#VP97: Determinants Of Psychological Distress During The COVID-19 Pandemic Among People Who Use Drugs In Montreal, Canada

Author: Iuliia Makarenko Nanor Minoyan Sarah Larney Stine Hoj Sasha Udhesister Julie Bruneau

Theme: Epidemiology and Public Health Research Year: 2021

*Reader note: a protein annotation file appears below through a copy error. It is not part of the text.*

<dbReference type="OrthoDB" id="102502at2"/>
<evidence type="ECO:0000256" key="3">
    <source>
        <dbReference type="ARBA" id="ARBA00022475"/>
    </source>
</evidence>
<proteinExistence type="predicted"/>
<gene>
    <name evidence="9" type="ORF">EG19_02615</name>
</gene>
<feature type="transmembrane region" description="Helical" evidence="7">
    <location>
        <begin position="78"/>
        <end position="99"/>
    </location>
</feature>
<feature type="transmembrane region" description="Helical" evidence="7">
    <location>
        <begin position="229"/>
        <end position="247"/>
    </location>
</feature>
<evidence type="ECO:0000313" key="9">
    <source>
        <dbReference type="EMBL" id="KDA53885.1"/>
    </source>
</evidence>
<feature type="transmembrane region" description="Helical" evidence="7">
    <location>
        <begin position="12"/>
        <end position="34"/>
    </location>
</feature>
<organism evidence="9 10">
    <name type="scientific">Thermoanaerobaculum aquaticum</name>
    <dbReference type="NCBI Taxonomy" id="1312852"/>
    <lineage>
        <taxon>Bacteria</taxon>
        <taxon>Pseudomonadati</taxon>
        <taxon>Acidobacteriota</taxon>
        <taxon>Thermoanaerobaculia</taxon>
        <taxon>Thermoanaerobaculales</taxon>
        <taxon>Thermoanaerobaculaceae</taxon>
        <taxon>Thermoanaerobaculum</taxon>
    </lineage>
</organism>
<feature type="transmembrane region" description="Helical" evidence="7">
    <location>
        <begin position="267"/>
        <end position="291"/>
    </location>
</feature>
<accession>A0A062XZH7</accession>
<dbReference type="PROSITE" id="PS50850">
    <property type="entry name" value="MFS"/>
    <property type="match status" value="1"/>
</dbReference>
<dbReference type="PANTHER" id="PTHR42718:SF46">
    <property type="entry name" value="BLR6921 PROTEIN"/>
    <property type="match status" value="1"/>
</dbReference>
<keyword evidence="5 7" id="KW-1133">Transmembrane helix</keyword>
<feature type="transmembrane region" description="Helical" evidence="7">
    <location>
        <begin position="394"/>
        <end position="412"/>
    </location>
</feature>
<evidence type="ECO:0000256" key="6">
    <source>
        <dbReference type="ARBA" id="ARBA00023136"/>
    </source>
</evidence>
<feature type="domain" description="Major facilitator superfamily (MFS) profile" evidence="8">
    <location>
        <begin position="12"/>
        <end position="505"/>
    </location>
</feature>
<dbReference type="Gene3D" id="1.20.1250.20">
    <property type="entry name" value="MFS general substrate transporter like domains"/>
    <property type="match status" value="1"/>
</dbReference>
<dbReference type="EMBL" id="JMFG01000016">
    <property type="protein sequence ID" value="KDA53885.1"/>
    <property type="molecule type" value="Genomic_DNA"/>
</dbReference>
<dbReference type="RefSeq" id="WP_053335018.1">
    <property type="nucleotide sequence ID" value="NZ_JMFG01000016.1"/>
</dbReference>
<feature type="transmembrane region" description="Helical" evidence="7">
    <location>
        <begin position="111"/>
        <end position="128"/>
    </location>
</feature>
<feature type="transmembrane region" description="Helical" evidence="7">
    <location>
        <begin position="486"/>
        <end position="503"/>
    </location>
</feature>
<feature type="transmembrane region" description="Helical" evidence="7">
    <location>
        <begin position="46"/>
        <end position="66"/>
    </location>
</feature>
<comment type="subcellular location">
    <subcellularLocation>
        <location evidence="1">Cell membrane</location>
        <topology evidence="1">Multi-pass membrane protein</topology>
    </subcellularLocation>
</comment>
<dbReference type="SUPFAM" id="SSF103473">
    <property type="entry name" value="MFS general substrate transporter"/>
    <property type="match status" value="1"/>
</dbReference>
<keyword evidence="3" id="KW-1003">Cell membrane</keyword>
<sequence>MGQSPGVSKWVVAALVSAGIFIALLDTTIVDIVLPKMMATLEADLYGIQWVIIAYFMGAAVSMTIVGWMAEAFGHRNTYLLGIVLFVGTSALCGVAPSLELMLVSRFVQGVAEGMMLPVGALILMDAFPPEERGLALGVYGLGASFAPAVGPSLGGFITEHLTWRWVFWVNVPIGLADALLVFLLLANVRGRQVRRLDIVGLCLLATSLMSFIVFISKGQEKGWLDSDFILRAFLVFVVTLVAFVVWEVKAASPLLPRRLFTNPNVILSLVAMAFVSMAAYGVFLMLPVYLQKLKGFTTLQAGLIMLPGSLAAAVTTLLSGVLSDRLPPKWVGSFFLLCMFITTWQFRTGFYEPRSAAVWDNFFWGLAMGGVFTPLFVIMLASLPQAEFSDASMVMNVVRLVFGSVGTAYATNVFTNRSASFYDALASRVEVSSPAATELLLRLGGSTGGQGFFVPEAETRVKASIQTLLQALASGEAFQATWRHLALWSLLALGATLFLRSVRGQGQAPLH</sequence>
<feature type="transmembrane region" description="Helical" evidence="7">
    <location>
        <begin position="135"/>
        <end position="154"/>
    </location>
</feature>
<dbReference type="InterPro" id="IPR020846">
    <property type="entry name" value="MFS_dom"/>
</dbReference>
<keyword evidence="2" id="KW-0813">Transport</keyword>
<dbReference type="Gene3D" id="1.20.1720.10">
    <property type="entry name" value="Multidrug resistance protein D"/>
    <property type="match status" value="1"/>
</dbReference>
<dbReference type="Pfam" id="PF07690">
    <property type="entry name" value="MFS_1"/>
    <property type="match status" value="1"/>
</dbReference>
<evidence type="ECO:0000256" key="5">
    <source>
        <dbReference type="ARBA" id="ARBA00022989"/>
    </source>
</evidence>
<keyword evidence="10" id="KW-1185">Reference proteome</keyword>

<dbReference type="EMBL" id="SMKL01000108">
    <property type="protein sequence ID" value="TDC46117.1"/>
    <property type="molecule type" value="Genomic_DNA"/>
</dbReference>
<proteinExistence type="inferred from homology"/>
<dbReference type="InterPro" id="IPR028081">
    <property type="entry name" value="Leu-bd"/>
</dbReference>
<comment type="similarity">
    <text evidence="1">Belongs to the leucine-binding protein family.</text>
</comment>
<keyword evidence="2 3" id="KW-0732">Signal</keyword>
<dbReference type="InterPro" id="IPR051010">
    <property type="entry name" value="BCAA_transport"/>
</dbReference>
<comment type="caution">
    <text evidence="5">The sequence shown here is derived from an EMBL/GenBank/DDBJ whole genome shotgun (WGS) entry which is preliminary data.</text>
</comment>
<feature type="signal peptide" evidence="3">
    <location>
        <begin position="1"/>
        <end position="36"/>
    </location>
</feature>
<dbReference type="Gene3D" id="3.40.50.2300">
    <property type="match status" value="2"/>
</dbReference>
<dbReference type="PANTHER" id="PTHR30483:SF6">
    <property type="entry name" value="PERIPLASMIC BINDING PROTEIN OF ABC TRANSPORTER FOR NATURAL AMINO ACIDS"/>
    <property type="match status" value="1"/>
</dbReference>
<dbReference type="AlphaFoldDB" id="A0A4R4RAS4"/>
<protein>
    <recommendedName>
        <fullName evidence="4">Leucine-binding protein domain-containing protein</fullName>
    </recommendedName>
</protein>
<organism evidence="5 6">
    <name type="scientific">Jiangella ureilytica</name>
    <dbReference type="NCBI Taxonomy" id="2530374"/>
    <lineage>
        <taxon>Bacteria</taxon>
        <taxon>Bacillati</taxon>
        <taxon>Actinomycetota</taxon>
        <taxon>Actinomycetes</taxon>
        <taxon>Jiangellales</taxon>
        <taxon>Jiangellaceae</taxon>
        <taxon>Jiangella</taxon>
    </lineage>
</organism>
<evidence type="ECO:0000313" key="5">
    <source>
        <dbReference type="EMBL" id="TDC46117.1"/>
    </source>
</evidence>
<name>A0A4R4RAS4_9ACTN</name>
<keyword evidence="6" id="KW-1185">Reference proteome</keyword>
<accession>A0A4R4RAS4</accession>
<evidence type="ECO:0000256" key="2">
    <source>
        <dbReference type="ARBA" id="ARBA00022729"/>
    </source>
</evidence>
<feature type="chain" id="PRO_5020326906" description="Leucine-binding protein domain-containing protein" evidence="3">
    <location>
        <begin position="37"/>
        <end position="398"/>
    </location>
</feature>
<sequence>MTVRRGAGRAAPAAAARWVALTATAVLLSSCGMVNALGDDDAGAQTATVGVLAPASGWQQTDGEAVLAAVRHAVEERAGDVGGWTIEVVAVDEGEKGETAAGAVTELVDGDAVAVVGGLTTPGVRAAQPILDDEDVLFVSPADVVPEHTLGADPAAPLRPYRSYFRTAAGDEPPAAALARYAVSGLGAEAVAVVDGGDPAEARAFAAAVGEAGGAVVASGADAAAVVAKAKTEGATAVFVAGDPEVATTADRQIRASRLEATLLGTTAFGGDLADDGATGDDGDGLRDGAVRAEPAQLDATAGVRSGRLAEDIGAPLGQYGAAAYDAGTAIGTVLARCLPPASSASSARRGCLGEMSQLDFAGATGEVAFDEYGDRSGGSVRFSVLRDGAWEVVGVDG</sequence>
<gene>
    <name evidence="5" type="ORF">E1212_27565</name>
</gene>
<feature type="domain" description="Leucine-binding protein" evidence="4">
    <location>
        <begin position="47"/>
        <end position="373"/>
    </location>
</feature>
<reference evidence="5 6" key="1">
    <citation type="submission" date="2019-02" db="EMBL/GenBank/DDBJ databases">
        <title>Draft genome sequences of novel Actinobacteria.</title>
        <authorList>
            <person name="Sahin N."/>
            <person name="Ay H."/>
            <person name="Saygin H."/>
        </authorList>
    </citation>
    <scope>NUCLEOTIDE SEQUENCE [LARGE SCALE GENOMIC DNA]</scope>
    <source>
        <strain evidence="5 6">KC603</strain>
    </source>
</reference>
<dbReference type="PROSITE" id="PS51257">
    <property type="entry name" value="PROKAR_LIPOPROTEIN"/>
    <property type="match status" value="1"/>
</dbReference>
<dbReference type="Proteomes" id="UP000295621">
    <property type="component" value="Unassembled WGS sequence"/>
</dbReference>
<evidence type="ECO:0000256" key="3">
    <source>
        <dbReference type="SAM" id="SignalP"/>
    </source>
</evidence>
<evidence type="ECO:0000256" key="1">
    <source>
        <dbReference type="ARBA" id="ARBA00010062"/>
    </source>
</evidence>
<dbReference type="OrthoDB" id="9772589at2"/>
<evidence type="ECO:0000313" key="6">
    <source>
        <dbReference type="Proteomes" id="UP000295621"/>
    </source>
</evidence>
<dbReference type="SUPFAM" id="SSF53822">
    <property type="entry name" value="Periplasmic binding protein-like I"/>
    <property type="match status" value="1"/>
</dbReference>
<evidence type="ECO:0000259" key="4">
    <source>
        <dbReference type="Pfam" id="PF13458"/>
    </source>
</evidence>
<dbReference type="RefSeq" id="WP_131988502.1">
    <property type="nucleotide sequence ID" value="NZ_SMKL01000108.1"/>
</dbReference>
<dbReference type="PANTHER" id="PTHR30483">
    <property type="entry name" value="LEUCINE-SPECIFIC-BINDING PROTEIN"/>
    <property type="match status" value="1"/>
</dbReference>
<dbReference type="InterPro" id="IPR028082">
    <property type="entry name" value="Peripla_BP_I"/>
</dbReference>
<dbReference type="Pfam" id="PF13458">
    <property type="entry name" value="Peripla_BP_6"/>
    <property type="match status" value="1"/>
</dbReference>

Background: Psychological impacts of the COVID-19 pandemic have been widely reported; however, data is limited among people who use drugs. This study aimed to determine the prevalence and correlates of psychological distress among people who use drugs during the pandemic period and assess if these differ by mode of drug administration. Methods: We conducted a rapid assessment study from May-December 2020 among participants drawn from HEPCO, a community-based cohort of people who inject drugs in Montreal (N=127), and community organizations serving people who use illicit drugs (N=99). We collected and analyzed data on changes in drug use behaviours and survival needs since the declaration of COVID-19 as a public health emergency and assessed past-month psychological distress using the Kessler K6 scale. Multivariable logistic regression was conducted to examine correlates of severe psychological distress (score≥13), overall and stratified by recent drug injection (past 6 month). Results: Of 226 survey participants, 21.7% were female, 41.6% reported recent drug injection, 15% and 41% reported opiates and stimulants as their drug of choice, respectively. A quarter (n=56) screened positive for severe psychological distress. In multivariable analysis, younger age (aOR=0.95 [95%CI: 0.92,0.98]) and increases in: i) food insecurity (3.30 [1.56,6.97]), ii) frequency of non-injection drug use (4.19 [1.53,11.51]) and iii) non-fatal overdose (6.81 [1.29,35.97]) since the emergency declaration were positively associated with past-month psychological distress. In stratified analyses, severe distress was associated with increased frequency of injection drug use and opioid withdrawal among PWID, and with stimulant use among noninjection drug users. Conclusions. This study documented a high prevalence of severe psychological distress among people who use drugs during the COVID-19 pandemic. In addition to drug use-related factors, food insecurity emerged as a possible determinant of distress. Ongoing monitoring and intervention will be necessary to mitigate negative impacts of the pandemic in this vulnerable population.

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